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Former spy minister aware of surveillance gap

Jane Patterson, Political Editor

The minister responsible for New Zealand's spy agencies under National says he was made aware of a gap in the ability of the SIS to monitor terrorism suspects, but was not prepared to rush through legislation.

The New Zealand Herald is reporting there was a six-month gap last year during which the SIS could not use video surveillance to watch terrorism suspects in their cars, homes or workplaces.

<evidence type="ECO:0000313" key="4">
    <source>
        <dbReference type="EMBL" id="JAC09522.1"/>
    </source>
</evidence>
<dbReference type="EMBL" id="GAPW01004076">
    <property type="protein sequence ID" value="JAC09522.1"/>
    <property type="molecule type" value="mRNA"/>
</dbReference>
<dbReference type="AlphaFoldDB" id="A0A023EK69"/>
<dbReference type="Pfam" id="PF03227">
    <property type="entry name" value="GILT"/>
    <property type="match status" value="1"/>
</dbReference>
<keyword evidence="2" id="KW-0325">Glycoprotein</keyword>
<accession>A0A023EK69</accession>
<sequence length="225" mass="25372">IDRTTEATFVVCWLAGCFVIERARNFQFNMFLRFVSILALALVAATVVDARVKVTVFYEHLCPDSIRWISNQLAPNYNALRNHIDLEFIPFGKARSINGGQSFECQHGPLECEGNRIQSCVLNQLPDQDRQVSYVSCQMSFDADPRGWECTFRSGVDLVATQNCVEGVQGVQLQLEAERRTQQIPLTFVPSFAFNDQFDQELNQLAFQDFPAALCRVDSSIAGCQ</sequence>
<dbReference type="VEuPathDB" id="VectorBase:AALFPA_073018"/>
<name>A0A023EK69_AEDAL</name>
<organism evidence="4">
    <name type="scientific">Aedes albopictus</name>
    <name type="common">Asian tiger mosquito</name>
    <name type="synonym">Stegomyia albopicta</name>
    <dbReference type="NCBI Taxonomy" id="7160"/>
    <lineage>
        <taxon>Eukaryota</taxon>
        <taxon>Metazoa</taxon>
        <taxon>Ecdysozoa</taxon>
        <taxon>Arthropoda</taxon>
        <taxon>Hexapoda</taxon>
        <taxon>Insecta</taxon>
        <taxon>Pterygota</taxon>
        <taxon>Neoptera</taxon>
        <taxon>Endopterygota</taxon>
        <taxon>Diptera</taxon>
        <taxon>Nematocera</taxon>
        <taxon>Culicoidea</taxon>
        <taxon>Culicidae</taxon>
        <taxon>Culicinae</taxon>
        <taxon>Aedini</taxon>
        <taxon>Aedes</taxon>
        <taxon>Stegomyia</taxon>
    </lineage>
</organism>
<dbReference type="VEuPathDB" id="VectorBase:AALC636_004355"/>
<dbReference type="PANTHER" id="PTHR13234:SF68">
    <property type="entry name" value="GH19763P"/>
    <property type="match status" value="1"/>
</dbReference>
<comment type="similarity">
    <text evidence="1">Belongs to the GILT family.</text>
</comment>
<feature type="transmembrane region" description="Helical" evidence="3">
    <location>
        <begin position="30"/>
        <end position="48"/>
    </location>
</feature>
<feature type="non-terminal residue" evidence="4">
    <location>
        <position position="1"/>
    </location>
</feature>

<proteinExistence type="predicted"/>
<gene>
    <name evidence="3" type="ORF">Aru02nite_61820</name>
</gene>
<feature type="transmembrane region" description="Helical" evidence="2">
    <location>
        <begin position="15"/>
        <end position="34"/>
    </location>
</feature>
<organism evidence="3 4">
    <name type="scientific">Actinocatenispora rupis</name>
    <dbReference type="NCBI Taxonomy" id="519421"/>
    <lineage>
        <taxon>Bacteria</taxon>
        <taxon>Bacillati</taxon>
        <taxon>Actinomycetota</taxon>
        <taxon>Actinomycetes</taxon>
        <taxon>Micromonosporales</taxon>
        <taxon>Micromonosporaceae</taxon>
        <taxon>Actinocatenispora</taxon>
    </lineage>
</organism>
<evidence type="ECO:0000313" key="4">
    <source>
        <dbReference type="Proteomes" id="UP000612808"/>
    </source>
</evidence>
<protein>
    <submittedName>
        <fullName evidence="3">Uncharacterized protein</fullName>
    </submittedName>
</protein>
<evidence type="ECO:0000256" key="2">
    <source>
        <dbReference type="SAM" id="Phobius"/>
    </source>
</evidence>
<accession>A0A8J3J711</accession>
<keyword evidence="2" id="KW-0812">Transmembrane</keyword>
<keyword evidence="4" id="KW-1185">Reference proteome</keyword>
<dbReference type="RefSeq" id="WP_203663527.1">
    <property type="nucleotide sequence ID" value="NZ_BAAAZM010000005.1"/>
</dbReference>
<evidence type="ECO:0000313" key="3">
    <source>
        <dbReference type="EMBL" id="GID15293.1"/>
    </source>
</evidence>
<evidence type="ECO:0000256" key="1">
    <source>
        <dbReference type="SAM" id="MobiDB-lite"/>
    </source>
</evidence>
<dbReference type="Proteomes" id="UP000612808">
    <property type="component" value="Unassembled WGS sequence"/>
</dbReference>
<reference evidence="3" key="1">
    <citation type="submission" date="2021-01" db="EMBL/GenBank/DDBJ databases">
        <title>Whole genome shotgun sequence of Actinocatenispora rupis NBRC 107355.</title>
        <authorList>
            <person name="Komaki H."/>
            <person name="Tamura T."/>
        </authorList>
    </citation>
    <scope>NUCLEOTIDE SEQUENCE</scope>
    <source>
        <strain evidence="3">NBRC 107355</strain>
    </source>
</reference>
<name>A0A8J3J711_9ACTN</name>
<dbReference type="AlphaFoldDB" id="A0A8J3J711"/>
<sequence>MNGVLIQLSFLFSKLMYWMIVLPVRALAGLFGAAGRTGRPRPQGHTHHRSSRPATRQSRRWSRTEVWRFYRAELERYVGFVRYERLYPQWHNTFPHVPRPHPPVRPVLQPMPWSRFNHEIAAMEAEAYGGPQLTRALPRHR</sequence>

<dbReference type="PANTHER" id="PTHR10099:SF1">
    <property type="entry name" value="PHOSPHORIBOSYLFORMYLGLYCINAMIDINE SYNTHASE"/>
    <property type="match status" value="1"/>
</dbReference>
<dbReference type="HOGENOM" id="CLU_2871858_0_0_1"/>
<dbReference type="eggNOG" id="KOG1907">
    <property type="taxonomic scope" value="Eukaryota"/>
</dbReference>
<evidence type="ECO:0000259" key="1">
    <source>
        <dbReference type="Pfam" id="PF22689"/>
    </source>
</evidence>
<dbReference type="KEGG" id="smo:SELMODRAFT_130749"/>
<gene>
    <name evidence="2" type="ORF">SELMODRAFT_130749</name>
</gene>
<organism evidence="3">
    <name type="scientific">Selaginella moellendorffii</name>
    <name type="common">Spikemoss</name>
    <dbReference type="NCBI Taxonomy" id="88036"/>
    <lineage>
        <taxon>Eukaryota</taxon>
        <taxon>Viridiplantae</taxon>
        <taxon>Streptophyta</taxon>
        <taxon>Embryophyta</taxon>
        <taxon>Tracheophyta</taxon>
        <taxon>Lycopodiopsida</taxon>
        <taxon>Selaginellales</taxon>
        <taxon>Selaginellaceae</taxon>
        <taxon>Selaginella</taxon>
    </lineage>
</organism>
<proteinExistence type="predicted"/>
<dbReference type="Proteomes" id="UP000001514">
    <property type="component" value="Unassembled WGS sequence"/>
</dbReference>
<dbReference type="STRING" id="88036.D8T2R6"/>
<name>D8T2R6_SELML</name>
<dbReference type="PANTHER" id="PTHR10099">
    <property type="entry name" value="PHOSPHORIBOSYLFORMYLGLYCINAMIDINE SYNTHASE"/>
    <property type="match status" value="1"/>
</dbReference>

That occurred because the provisions in the old intelligence law expired in April, and the new ones only came into effect in September.

Chris Finlayson, the responsible minister at the time, said he was made of aware of that in June.

"I made it clear to officials this matter should have been covered in the transitional provisions," he said.

"So one - there was no time, two - the legislation had just been reformed, and three - I had taken on board the criticisms that had been made about rushed legislation in the intelligence area and I said there was not going to be a repeat performance."

Mr Finlayson said there were other mechanisms that could have been used instead of video surveillance, that would have "adequately" covered any situation.


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